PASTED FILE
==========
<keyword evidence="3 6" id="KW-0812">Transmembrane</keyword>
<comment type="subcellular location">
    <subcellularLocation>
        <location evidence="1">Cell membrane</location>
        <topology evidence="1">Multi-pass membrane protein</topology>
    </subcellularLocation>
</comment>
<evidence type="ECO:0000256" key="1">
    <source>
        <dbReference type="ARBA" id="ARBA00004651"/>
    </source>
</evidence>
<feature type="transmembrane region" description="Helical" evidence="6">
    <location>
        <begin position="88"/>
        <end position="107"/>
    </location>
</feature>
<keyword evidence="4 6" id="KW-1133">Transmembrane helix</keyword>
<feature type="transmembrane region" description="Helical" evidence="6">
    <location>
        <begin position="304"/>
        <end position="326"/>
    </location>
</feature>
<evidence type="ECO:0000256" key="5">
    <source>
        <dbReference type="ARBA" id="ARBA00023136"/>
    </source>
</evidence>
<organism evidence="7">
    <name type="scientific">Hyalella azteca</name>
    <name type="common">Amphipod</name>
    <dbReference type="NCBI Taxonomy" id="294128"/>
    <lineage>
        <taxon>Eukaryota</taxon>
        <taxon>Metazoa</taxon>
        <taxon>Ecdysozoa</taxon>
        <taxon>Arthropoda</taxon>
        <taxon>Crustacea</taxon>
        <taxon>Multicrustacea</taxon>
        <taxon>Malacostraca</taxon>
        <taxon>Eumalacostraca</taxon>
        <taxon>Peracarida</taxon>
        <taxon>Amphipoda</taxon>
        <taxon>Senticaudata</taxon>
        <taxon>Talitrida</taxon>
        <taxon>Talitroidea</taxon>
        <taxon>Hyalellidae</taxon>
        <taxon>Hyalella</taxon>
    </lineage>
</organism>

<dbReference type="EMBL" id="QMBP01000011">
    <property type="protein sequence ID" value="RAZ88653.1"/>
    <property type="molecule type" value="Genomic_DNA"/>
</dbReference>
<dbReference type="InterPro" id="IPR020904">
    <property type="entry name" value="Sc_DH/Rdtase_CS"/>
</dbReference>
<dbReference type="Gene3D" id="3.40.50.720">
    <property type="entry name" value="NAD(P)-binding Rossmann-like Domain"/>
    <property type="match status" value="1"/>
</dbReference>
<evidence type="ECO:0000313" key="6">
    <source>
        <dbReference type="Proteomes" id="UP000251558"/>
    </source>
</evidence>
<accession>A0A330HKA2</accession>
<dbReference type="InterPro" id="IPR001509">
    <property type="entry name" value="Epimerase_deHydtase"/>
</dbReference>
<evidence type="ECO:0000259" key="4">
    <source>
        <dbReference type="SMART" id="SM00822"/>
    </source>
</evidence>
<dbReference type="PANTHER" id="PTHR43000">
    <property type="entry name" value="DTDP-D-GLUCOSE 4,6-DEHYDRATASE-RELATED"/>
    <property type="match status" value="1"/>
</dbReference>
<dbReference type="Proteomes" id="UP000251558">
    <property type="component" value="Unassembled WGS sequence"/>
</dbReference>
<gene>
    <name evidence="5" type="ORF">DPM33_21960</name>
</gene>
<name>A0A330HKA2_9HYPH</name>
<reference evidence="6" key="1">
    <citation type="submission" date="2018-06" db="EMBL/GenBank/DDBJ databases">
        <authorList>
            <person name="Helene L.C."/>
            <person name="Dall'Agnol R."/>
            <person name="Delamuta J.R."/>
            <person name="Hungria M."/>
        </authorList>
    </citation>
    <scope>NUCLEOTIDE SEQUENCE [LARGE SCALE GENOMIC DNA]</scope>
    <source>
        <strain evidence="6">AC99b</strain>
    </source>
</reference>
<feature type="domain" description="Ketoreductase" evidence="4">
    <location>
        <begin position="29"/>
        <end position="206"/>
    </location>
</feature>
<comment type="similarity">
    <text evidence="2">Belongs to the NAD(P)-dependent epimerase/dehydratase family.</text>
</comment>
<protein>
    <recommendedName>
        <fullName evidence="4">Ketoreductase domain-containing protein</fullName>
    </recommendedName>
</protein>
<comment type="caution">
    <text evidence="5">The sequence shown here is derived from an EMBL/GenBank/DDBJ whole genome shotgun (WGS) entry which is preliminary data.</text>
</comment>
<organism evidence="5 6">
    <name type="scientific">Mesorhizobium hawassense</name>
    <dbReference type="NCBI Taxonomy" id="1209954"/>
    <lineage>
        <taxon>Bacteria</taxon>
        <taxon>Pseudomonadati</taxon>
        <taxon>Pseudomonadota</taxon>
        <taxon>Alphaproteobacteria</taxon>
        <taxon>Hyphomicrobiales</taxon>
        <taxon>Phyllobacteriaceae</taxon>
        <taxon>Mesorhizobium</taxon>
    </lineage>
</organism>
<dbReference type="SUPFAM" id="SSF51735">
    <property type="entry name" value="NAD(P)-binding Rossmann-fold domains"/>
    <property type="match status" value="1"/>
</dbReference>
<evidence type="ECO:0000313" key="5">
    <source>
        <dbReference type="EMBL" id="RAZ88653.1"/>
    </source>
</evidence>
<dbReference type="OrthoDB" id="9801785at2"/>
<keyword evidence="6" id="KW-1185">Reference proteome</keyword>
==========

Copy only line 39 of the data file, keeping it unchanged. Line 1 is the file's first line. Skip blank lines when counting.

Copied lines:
        <taxon>Arthropoda</taxon>